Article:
“Now, because of a recent Supreme Court ruling, many of these remaining regulations are in danger of being dismantled. As bad as America’s gun-violence problem is, it could be about to get much worse,” writes Ryan Busse, author of Gunfight: My Battle Against the Industry That Radicalized America, in his Atlantic piece “One Nation Under Guns.” (Busse serves as a senior policy adviser to the gun-safety advocacy group Giffords)
The argument raises two questions that need answering: (1) does gun regulation prevent gun violence? (2) Does gun deregulation cause gun violence?
The provocative image accompanying Busse’s Atlantic essay.
Taking (2) first, there is no intrinsic connection between deregulation and gun violence. A change in regulation cannot reasonably be supposed to produce in a person a desire to pick up a gun and shoot another person. Indeed, the construct “gun violence” is problematic for this reason. Gun violence is really people acting violently with guns. It’s the same with knife violence or personal violence, i.e., personal weapons, e.g., fists and feet. Guns, knifes, and fists do not themselves cause violence. They are means to end. Yes, even those physically attached to persons (which cannot be reasonably regulated).
As to (1), what is the evidence that regulations of guns prevents (or reduces) violence? It is reasonable to suppose that restricting access to certain means with which to commit violence may reduce to some extent resort to those mean, and, even more, reduce death and injury from violence using these means. However, we need evidence to make a judgment about this. Even then, whether that should affect policy is not a given.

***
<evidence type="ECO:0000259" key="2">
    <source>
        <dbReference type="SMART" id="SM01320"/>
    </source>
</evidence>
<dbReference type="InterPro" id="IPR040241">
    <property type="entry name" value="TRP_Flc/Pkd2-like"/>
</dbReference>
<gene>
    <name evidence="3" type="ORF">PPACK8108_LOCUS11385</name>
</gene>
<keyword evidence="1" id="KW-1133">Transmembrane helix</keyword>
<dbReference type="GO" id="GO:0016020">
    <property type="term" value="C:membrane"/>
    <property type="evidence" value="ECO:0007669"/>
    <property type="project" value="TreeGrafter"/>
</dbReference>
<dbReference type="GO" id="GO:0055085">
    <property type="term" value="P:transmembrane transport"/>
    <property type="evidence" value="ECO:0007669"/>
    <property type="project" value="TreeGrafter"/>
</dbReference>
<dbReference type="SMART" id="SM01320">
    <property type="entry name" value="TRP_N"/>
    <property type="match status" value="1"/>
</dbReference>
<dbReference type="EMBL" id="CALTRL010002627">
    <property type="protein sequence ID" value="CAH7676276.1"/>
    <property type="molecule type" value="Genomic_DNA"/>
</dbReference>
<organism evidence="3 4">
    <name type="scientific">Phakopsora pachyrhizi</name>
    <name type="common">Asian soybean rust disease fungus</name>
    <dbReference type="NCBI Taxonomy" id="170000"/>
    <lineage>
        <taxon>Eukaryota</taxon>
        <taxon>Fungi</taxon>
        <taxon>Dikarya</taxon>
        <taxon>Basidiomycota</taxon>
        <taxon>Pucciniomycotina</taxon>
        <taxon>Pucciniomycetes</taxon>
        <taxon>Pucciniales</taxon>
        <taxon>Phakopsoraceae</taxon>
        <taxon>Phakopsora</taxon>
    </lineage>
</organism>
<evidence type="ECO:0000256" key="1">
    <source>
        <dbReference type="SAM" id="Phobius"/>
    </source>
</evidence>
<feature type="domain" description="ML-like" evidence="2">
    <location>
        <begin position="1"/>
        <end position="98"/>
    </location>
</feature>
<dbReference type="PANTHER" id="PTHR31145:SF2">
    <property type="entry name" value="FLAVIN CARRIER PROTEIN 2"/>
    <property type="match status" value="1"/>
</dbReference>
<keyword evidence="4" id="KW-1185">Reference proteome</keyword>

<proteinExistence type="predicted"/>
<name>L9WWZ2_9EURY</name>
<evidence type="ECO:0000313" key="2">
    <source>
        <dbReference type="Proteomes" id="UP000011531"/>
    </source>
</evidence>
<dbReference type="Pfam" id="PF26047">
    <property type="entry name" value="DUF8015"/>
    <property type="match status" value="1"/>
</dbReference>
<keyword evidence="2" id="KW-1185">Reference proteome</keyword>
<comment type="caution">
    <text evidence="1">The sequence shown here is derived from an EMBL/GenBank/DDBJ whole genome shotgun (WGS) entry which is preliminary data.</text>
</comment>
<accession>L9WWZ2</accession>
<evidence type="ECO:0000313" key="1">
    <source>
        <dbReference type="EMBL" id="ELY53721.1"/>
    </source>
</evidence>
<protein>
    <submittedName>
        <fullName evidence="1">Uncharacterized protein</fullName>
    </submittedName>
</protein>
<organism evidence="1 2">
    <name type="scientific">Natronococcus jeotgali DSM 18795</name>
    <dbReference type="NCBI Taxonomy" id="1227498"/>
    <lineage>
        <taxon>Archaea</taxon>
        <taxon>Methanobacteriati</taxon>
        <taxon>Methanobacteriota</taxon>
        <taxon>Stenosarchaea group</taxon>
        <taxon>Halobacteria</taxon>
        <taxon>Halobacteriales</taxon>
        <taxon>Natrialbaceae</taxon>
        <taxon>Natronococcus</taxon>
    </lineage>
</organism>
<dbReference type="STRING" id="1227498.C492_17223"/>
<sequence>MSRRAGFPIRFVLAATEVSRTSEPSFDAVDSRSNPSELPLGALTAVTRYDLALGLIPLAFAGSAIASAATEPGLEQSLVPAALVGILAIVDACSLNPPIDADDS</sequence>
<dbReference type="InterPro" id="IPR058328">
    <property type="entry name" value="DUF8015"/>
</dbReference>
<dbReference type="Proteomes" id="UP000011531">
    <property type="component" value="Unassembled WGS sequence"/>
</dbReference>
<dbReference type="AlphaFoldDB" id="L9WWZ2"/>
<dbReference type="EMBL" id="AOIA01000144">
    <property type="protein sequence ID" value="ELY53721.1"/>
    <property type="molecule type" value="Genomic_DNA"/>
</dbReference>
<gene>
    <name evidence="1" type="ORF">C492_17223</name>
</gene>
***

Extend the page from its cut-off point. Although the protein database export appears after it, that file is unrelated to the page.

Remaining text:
Modern gun control laws came about in my lifetime. As gun control spread city-to-city, state-to-state, over a period of several decades, violent crime rose alongside it, and would continue to rise until the mid-1990s, when states put more cops on the street and judges locked up more violent offenders. The reduction of violent crime, including so-called gun violence, continued until 2014, when it began rising again. This is when the rhetoric of “systemic racism” become widely socialized in American society and criticisms of policing began to change both criminal justice policy and the attitudes and behaviors of police officers (we call this the “Ferguson effect.”
In other words, the rise in violent crime, which will necessarily be accompanied by a rise in the use of guns to commit violent crimes whether guns are regulated or not, began well before the Supreme Court decision about which the author of this essay is concerned.
The focus on guns–like the focus on race–is a distraction in the debate about violence in America. Independent of means, violence in America is the consequence of multiple factors: structural inequality, idled populations, neighborhood conditions, and father-absence. Regulating guns as a solution to criminal violence in America, even if it resulted in some reduction in “gun violence,” cannot be a substitute for tackling the root causes of violence in America. To do this requires reducing inequality, providing jobs, fixing communities, and putting fathers back in the home–and an effective public safety strategy that allows the gains made in these areas to persist over time.